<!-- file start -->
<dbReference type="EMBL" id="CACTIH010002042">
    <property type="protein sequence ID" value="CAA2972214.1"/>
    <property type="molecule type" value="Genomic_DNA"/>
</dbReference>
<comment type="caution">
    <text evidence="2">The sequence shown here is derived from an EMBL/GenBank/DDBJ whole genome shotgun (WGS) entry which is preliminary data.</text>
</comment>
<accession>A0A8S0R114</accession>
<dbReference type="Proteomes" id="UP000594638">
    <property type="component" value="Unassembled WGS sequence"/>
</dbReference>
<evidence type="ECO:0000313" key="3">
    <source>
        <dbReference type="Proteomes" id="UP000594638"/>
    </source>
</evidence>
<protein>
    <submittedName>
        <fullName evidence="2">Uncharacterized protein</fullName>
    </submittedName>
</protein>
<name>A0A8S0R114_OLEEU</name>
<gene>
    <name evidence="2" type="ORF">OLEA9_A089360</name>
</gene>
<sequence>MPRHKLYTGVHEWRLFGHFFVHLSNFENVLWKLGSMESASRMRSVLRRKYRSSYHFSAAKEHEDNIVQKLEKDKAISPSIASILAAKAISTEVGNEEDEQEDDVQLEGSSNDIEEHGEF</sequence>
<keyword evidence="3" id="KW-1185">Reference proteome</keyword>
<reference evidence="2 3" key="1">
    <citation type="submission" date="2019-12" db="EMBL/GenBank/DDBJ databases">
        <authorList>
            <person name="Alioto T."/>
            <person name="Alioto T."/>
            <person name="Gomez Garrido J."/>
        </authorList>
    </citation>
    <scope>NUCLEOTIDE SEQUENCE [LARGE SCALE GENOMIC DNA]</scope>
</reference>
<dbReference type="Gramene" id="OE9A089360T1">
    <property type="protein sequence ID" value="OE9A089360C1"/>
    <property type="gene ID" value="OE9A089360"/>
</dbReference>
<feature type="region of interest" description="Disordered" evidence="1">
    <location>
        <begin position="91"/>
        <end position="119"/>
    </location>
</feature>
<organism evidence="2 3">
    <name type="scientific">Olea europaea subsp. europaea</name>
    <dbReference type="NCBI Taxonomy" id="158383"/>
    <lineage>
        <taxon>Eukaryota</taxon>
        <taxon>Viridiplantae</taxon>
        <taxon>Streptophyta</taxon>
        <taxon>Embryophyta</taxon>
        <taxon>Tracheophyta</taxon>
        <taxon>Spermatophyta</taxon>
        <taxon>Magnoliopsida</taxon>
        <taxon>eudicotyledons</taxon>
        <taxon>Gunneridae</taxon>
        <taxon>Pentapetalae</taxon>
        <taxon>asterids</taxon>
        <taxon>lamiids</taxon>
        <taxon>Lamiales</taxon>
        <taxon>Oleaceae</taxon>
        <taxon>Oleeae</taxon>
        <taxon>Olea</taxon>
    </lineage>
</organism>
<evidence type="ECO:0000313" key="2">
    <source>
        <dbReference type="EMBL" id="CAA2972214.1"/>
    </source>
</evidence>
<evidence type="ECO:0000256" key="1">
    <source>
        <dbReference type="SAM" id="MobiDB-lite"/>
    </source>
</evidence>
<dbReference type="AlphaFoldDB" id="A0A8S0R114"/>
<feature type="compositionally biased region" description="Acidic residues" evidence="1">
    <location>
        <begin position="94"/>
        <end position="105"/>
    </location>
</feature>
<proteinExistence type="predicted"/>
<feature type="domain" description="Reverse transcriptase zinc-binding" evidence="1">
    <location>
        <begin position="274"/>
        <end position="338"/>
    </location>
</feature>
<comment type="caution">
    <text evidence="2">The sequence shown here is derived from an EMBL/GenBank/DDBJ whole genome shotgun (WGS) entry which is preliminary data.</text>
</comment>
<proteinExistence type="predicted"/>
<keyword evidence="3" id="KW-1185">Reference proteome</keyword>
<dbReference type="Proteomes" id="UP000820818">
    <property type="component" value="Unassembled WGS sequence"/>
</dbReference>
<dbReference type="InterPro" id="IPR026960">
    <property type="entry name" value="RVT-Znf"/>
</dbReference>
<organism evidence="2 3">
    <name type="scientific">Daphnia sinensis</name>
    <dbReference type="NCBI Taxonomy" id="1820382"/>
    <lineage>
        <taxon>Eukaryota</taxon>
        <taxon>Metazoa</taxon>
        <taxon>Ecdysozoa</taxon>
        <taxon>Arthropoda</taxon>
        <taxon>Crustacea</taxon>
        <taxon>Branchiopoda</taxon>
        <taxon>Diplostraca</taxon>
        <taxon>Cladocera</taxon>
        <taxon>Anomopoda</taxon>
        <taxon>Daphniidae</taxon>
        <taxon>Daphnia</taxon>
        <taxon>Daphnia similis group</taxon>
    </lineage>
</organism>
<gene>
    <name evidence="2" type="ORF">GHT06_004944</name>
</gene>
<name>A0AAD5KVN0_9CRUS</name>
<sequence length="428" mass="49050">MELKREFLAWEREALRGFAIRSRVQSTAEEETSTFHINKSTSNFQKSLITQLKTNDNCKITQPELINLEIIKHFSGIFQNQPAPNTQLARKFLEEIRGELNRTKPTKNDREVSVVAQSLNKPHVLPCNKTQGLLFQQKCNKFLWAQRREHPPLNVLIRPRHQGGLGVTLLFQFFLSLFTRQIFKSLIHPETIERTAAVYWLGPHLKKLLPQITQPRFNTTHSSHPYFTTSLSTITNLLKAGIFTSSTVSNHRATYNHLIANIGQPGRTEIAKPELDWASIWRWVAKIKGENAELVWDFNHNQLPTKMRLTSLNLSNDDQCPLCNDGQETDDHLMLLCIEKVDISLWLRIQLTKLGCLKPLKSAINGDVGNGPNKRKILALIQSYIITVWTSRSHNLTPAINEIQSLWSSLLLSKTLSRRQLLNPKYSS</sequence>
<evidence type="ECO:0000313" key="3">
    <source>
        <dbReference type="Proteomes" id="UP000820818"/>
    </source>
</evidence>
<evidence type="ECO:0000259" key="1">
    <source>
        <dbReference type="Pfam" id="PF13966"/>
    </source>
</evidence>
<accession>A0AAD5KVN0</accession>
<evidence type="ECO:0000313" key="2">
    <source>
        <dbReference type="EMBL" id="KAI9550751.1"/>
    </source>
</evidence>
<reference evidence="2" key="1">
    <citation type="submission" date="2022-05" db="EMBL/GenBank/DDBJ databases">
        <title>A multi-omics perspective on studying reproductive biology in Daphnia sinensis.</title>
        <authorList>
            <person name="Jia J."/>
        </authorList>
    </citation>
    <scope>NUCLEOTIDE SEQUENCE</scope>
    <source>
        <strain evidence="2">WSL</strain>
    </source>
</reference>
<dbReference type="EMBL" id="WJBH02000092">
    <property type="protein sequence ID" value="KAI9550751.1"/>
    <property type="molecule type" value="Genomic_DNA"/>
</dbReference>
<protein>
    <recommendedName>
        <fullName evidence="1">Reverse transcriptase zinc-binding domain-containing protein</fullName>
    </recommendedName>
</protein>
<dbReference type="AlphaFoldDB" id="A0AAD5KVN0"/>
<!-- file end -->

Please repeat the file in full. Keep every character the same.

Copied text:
<dbReference type="EMBL" id="CACTIH010002042">
    <property type="protein sequence ID" value="CAA2972214.1"/>
    <property type="molecule type" value="Genomic_DNA"/>
</dbReference>
<comment type="caution">
    <text evidence="2">The sequence shown here is derived from an EMBL/GenBank/DDBJ whole genome shotgun (WGS) entry which is preliminary data.</text>
</comment>
<accession>A0A8S0R114</accession>
<dbReference type="Proteomes" id="UP000594638">
    <property type="component" value="Unassembled WGS sequence"/>
</dbReference>
<evidence type="ECO:0000313" key="3">
    <source>
        <dbReference type="Proteomes" id="UP000594638"/>
    </source>
</evidence>
<protein>
    <submittedName>
        <fullName evidence="2">Uncharacterized protein</fullName>
    </submittedName>
</protein>
<name>A0A8S0R114_OLEEU</name>
<gene>
    <name evidence="2" type="ORF">OLEA9_A089360</name>
</gene>
<sequence>MPRHKLYTGVHEWRLFGHFFVHLSNFENVLWKLGSMESASRMRSVLRRKYRSSYHFSAAKEHEDNIVQKLEKDKAISPSIASILAAKAISTEVGNEEDEQEDDVQLEGSSNDIEEHGEF</sequence>
<keyword evidence="3" id="KW-1185">Reference proteome</keyword>
<reference evidence="2 3" key="1">
    <citation type="submission" date="2019-12" db="EMBL/GenBank/DDBJ databases">
        <authorList>
            <person name="Alioto T."/>
            <person name="Alioto T."/>
            <person name="Gomez Garrido J."/>
        </authorList>
    </citation>
    <scope>NUCLEOTIDE SEQUENCE [LARGE SCALE GENOMIC DNA]</scope>
</reference>
<dbReference type="Gramene" id="OE9A089360T1">
    <property type="protein sequence ID" value="OE9A089360C1"/>
    <property type="gene ID" value="OE9A089360"/>
</dbReference>
<feature type="region of interest" description="Disordered" evidence="1">
    <location>
        <begin position="91"/>
        <end position="119"/>
    </location>
</feature>
<organism evidence="2 3">
    <name type="scientific">Olea europaea subsp. europaea</name>
    <dbReference type="NCBI Taxonomy" id="158383"/>
    <lineage>
        <taxon>Eukaryota</taxon>
        <taxon>Viridiplantae</taxon>
        <taxon>Streptophyta</taxon>
        <taxon>Embryophyta</taxon>
        <taxon>Tracheophyta</taxon>
        <taxon>Spermatophyta</taxon>
        <taxon>Magnoliopsida</taxon>
        <taxon>eudicotyledons</taxon>
        <taxon>Gunneridae</taxon>
        <taxon>Pentapetalae</taxon>
        <taxon>asterids</taxon>
        <taxon>lamiids</taxon>
        <taxon>Lamiales</taxon>
        <taxon>Oleaceae</taxon>
        <taxon>Oleeae</taxon>
        <taxon>Olea</taxon>
    </lineage>
</organism>
<evidence type="ECO:0000313" key="2">
    <source>
        <dbReference type="EMBL" id="CAA2972214.1"/>
    </source>
</evidence>
<evidence type="ECO:0000256" key="1">
    <source>
        <dbReference type="SAM" id="MobiDB-lite"/>
    </source>
</evidence>
<dbReference type="AlphaFoldDB" id="A0A8S0R114"/>
<feature type="compositionally biased region" description="Acidic residues" evidence="1">
    <location>
        <begin position="94"/>
        <end position="105"/>
    </location>
</feature>
<proteinExistence type="predicted"/>
<feature type="domain" description="Reverse transcriptase zinc-binding" evidence="1">
    <location>
        <begin position="274"/>
        <end position="338"/>
    </location>
</feature>
<comment type="caution">
    <text evidence="2">The sequence shown here is derived from an EMBL/GenBank/DDBJ whole genome shotgun (WGS) entry which is preliminary data.</text>
</comment>
<proteinExistence type="predicted"/>
<keyword evidence="3" id="KW-1185">Reference proteome</keyword>
<dbReference type="Proteomes" id="UP000820818">
    <property type="component" value="Unassembled WGS sequence"/>
</dbReference>
<dbReference type="InterPro" id="IPR026960">
    <property type="entry name" value="RVT-Znf"/>
</dbReference>
<organism evidence="2 3">
    <name type="scientific">Daphnia sinensis</name>
    <dbReference type="NCBI Taxonomy" id="1820382"/>
    <lineage>
        <taxon>Eukaryota</taxon>
        <taxon>Metazoa</taxon>
        <taxon>Ecdysozoa</taxon>
        <taxon>Arthropoda</taxon>
        <taxon>Crustacea</taxon>
        <taxon>Branchiopoda</taxon>
        <taxon>Diplostraca</taxon>
        <taxon>Cladocera</taxon>
        <taxon>Anomopoda</taxon>
        <taxon>Daphniidae</taxon>
        <taxon>Daphnia</taxon>
        <taxon>Daphnia similis group</taxon>
    </lineage>
</organism>
<gene>
    <name evidence="2" type="ORF">GHT06_004944</name>
</gene>
<name>A0AAD5KVN0_9CRUS</name>
<sequence length="428" mass="49050">MELKREFLAWEREALRGFAIRSRVQSTAEEETSTFHINKSTSNFQKSLITQLKTNDNCKITQPELINLEIIKHFSGIFQNQPAPNTQLARKFLEEIRGELNRTKPTKNDREVSVVAQSLNKPHVLPCNKTQGLLFQQKCNKFLWAQRREHPPLNVLIRPRHQGGLGVTLLFQFFLSLFTRQIFKSLIHPETIERTAAVYWLGPHLKKLLPQITQPRFNTTHSSHPYFTTSLSTITNLLKAGIFTSSTVSNHRATYNHLIANIGQPGRTEIAKPELDWASIWRWVAKIKGENAELVWDFNHNQLPTKMRLTSLNLSNDDQCPLCNDGQETDDHLMLLCIEKVDISLWLRIQLTKLGCLKPLKSAINGDVGNGPNKRKILALIQSYIITVWTSRSHNLTPAINEIQSLWSSLLLSKTLSRRQLLNPKYSS</sequence>
<evidence type="ECO:0000313" key="3">
    <source>
        <dbReference type="Proteomes" id="UP000820818"/>
    </source>
</evidence>
<evidence type="ECO:0000259" key="1">
    <source>
        <dbReference type="Pfam" id="PF13966"/>
    </source>
</evidence>
<accession>A0AAD5KVN0</accession>
<evidence type="ECO:0000313" key="2">
    <source>
        <dbReference type="EMBL" id="KAI9550751.1"/>
    </source>
</evidence>
<reference evidence="2" key="1">
    <citation type="submission" date="2022-05" db="EMBL/GenBank/DDBJ databases">
        <title>A multi-omics perspective on studying reproductive biology in Daphnia sinensis.</title>
        <authorList>
            <person name="Jia J."/>
        </authorList>
    </citation>
    <scope>NUCLEOTIDE SEQUENCE</scope>
    <source>
        <strain evidence="2">WSL</strain>
    </source>
</reference>
<dbReference type="EMBL" id="WJBH02000092">
    <property type="protein sequence ID" value="KAI9550751.1"/>
    <property type="molecule type" value="Genomic_DNA"/>
</dbReference>
<protein>
    <recommendedName>
        <fullName evidence="1">Reverse transcriptase zinc-binding domain-containing protein</fullName>
    </recommendedName>
</protein>
<dbReference type="AlphaFoldDB" id="A0AAD5KVN0"/>